Plaintiffs' reliance on Youakim is misplaced. In that case, the very terms of the legislation effected the extinction of the plaintiffs' property interest, regardless of any act or omission by the plaintiffs. There was no process at all by which the plaintiffs could have preserved their rights. By contrast, neither the City's Policy, nor the Ordinance from which it derives its authority, effects a per se forfeiture of plaintiffs' interest in their vehicles. Instead, the Ordinance establishes a regime for the enforcement of the City's parking regulations, under which vehicle owner's interest is gradually eroded, and then ultimately extinguished, after he repeatedly violates the City's regulations and repeatedly fails to pay (or successfully to contest) the penalties associated with those violations. The City does not, as plaintiffs argue, "legislate out of existence plaintiffs' property interest in their vehicles." Pl.'s Reply, 2. It was plaintiffs' own neglect that brought about this result. However draconian plaintiffs may find the final penalty in the City's legislative regime, they were not entitled to ignore the lesser penalties for which they had been determined (through concededly adequate process) to be finally liable. Having done so, they cannot be heard to complain that they lacked notice of, or had no opportunity to avert, the consequences of their own lawlessness.
Indeed, none of the cases plaintiffs cite in which the court found a due process violation involved a property deprivation effected pursuant to a state or local government's authority to impose civil penalties for conduct it seeks to discourage. In addition to Youakim, plaintiffs rely on Logan v. Zimmerman Brush Company, 455 U.S. 422 (1982), and Bennett v. Tucker, 827 F.2d 63 (7th Cir. 1987), both of which addressed the state's deprivation of an individual's property interest in his legal claim.*fn13 In thesecases, the state violated due process by finally extinguishing the plaintiffs' discrimination claims as a result of the state's unilateral failure to act on them. Here, as noted above, it was plaintiffs' failure to act in response to the City's concededly legitimate exercise of authority that ultimately eviscerated their property interest. At least one court has affirmatively found that the government does not violate due process when it disposes of an owner's vehicle in this context. Tate v. District of Columbia, 601 F. Supp. 2d 132, 137-38 (D.D.C. 2009).
Plaintiffs' treatment of the familiar Eldridge analysis---and in particular of its second prong--reveals just how strained their due process argument is. In Mathews v. Eldridge, 424 U.S. 319 (1976), the Court established a three-prong test for evaluating what process is due when the government effects a deprivation of a protected property interest. Eldridge requires courts to balance: "first, the private interest that will be affected by the official action; second, the risk of an erroneous deprivation of such interest through the procedures used, and the probable value, if any, of additional or substitute procedural safeguards; and finally, the Government's interest, including the function involved and the fiscal and administrative burdens that the additional or substitute procedural requirement would entail." Id. at 335.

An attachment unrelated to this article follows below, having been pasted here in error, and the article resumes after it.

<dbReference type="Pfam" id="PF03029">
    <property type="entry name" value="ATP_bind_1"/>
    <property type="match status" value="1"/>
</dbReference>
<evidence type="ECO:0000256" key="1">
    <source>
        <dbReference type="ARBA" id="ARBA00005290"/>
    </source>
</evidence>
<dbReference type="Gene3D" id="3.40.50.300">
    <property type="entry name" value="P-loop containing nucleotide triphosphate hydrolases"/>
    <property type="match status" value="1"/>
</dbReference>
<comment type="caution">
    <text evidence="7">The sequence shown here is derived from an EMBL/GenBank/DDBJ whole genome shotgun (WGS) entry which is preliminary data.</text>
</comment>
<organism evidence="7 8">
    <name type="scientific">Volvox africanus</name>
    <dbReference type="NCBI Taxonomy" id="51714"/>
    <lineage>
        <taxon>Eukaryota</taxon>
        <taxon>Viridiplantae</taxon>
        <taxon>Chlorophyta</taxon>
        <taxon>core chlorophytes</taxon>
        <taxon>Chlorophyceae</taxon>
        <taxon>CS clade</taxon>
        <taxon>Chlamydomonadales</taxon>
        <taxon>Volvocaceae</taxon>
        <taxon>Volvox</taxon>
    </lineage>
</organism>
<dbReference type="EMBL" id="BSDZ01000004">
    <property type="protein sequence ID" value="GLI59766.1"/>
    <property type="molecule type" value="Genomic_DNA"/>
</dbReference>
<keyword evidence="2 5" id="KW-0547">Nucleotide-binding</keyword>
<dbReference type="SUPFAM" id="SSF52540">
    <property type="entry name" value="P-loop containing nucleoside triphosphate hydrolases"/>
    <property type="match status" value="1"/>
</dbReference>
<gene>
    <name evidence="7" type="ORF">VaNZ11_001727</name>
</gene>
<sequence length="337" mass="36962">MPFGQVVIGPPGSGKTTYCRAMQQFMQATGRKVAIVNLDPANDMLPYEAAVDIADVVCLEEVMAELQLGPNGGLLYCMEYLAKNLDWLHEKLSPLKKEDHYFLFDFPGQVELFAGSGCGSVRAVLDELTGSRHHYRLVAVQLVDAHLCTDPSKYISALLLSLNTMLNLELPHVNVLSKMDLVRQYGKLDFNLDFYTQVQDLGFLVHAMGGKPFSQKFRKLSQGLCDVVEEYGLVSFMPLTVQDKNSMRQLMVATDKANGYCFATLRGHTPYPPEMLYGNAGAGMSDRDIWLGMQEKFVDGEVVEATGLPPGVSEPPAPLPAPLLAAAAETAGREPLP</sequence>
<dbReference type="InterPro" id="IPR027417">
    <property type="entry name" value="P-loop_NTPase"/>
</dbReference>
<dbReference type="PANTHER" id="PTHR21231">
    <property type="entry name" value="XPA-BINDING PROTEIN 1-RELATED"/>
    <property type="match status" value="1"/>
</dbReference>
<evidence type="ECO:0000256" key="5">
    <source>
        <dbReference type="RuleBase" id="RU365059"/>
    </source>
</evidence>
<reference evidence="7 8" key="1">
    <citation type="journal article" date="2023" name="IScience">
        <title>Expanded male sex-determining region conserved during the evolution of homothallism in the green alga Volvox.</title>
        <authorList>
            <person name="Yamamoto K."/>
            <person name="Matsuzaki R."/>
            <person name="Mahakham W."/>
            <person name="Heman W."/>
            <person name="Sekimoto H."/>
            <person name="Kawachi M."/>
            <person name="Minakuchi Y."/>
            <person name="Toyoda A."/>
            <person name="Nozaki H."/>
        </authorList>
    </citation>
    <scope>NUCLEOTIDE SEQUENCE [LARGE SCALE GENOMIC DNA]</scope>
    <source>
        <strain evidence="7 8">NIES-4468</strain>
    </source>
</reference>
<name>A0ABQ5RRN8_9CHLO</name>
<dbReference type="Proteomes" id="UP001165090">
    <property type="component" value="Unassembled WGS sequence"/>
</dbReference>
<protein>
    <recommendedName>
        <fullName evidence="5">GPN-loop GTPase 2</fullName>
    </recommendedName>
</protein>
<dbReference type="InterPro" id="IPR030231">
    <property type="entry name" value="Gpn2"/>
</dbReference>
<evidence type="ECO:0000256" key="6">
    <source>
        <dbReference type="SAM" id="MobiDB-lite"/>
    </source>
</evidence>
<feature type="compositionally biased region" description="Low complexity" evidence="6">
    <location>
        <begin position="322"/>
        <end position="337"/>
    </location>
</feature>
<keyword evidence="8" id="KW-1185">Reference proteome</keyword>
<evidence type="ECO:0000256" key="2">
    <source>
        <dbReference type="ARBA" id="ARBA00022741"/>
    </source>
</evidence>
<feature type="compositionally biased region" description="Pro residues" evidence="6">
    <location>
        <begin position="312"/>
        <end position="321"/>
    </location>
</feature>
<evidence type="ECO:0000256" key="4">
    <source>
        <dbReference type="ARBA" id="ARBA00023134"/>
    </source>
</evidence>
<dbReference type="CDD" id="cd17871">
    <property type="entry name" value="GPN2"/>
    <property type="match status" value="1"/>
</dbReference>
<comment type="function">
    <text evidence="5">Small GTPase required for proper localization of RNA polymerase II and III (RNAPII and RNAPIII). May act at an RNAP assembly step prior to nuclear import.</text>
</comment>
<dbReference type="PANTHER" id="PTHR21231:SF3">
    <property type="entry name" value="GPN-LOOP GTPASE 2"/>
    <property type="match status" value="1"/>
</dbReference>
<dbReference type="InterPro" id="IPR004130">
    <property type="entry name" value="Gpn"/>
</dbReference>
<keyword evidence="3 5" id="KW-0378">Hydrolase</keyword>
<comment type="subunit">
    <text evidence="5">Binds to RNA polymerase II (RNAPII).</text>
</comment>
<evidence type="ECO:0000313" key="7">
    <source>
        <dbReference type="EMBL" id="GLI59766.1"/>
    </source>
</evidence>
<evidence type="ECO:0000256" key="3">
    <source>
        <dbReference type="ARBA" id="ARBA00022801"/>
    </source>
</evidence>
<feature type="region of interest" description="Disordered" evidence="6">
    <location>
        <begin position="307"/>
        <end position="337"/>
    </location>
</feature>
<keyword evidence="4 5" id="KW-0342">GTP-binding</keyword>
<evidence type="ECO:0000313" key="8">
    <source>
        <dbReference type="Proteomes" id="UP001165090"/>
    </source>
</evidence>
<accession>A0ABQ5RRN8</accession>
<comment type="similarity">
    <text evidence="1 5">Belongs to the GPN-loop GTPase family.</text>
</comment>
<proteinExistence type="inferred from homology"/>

While the City's apparently novel argument that plaintiffs' residual property interest in their cars, by the time they have foregone their possessory interest through their own neglect, should not be considered "important" is not without appeal, several courts, including the Seventh Circuit, have held that a vehicle owner's interest in her car is important. Miller v. City of Chicago, 774 F.2d 188, 192 (7th Cir. 1985); Towers v. City of Chicago, 979 F. Sup. 708 (N.D. Ill. 1997). Accordingly, I conclude that the law is with plaintiffs on the first Eldridge factor. Thereafter, however, plaintiffs' analysis goes south.
Plaintiffs begin their treatment of the second factor--the "risk of erroneous deprivation"--straightforwardly enough, with the unassailable principle that the deprivation of property "must be preceded by notice and an opportunity for hearing appropriate to the nature of the case." Pl.'s SJ Mem., 10 (quoting Mullane v. Hanover Bank & Trust Co., 339 U.S. 306, 313 (1950) (plaintiffs' emphasis). Where plaintiffs' argument begins to unravel is with their next assertion: "[w]hen the notice and an opportunity for a hearing is not appropriate to the nature of the case, the resulting deprivation is erroneous." In other words, plaintiffs define an "erroneous" deprivation as one that lacks the appropriate procedural safeguards. But this circular definition clearly is not what the Court contemplated in Eldridge, where the "erroneous" deprivation was the termination of the plaintiff's disability payments despite his alleged ability to prove, if given an adequate hearing, that he met the substantive eligibility criteria. Frier v. City of Vandalia, Illinois, 770 F.2d 699, 707 (7th Cir. 1985), another case cited by plaintiffs, confirms that whether a deprivation is "erroneous" is a substantive, not a procedural question. Id. ("Whether an individual violates this ordinance requires an assessment of fault and the credibility of witnesses, issues which the Supreme Court has indicated are too likely to be resolved erroneously in the absence of the extensive procedural safeguards that attend trial-type hearings.")